What is Pre-implantation genetic diagnosis? Pre-implantation genetic diagnosis (PGD) is a procedure used on embryos before implantation. Fertility drugs are taken by the female so that several eggs are released and collected by a doctor. These eggs are then fertilised in a Petri dish by sperm, either from the father or a donor. This is known as in vitro fertilisation (IVF). Once the embryos have reached the eight-cell stage, one cell is removed from each.The cells are tested for the allele posing a risk (for example the Huntington’s allele). This is known as PGD. Embryos that don’t contain the unwanted allele are then implanted into the uterus to hopefully create a lower risk, full-term pregnancy.
What is carrier testing? This is used to identify people who carry a recessive allele, such as the allele for cystic fibrosis. Carrier testing is offered to individuals who have a family history of a genetic disorder. It is particularly useful if both parents are tested, because if both are carriers there is an even greater risk of producing a baby with a genetic disorder. The cells are tested for the allele posing the risk (for example the Huntington’s allele). This is known as PGD. Embryos not containing the unwanted allele are then implanted into the uterus.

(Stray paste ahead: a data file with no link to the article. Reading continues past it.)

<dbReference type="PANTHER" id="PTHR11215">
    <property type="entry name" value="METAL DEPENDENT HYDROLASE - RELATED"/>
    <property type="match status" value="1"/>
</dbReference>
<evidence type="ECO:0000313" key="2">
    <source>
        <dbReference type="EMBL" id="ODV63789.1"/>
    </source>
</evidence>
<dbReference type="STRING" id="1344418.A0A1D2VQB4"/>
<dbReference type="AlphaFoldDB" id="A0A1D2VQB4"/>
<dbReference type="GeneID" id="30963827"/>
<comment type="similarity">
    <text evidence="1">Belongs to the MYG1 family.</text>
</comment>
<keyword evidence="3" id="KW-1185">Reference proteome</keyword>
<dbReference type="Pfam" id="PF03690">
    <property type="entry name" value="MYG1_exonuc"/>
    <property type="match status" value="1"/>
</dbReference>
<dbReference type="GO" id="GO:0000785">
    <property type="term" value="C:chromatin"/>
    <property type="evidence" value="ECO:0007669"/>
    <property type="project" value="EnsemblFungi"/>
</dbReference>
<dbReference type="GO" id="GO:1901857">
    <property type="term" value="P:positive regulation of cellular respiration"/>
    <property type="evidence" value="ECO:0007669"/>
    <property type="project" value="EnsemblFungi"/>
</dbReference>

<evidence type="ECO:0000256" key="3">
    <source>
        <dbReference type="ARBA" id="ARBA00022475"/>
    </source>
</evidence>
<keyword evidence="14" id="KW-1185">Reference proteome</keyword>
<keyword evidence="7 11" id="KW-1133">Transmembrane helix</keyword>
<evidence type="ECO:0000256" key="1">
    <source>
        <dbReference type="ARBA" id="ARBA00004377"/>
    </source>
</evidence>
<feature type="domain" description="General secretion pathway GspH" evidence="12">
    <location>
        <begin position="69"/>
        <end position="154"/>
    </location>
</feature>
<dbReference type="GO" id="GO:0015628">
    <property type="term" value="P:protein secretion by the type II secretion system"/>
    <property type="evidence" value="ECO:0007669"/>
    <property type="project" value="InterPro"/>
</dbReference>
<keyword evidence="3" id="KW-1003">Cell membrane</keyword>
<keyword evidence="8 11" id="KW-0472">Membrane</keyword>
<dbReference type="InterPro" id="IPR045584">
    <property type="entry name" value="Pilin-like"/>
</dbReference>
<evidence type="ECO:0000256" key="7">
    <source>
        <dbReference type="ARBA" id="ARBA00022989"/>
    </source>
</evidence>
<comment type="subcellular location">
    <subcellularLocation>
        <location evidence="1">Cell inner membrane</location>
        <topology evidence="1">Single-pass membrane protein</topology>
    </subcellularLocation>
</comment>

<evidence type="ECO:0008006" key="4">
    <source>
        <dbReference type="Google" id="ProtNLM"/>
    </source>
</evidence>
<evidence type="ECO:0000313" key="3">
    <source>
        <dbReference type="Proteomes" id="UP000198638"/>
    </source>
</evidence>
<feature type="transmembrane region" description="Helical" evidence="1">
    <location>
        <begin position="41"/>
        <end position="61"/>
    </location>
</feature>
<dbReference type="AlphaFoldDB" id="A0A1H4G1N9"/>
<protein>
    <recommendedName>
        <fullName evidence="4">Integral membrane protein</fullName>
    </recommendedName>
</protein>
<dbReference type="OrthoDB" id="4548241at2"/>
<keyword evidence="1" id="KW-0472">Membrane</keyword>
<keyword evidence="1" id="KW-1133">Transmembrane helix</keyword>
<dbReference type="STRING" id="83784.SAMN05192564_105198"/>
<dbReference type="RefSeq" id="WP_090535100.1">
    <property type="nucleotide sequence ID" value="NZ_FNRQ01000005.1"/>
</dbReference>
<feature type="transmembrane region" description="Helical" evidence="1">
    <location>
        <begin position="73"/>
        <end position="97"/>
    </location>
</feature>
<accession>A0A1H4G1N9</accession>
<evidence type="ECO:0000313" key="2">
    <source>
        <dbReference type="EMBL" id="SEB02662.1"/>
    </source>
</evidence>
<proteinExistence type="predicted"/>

What is predictive testing? This is used to detect genetic disorders where the symptoms develop later in life, such as Huntington’s disorder. Predictive testing can be valuable to people who have no symptoms but have a family member with a genetic disorder. The results can help to inform decisions about possible medical care.
Describe some of the limits of genetic tests: Genetic tests are not available for every possible inherited disorder. And they are not completely reliable. They may produce false positive or false negative results, which can have serious consequences.
When does a fake positive occur? A false positive occurs when a genetic test has wrongly detected a certain allele or faulty chromosome. The affected individual or family could believe something is wrong when it is not, which may lead them to decide against starting a family or considering an abortion in order to avoid having a baby with a genetic disorder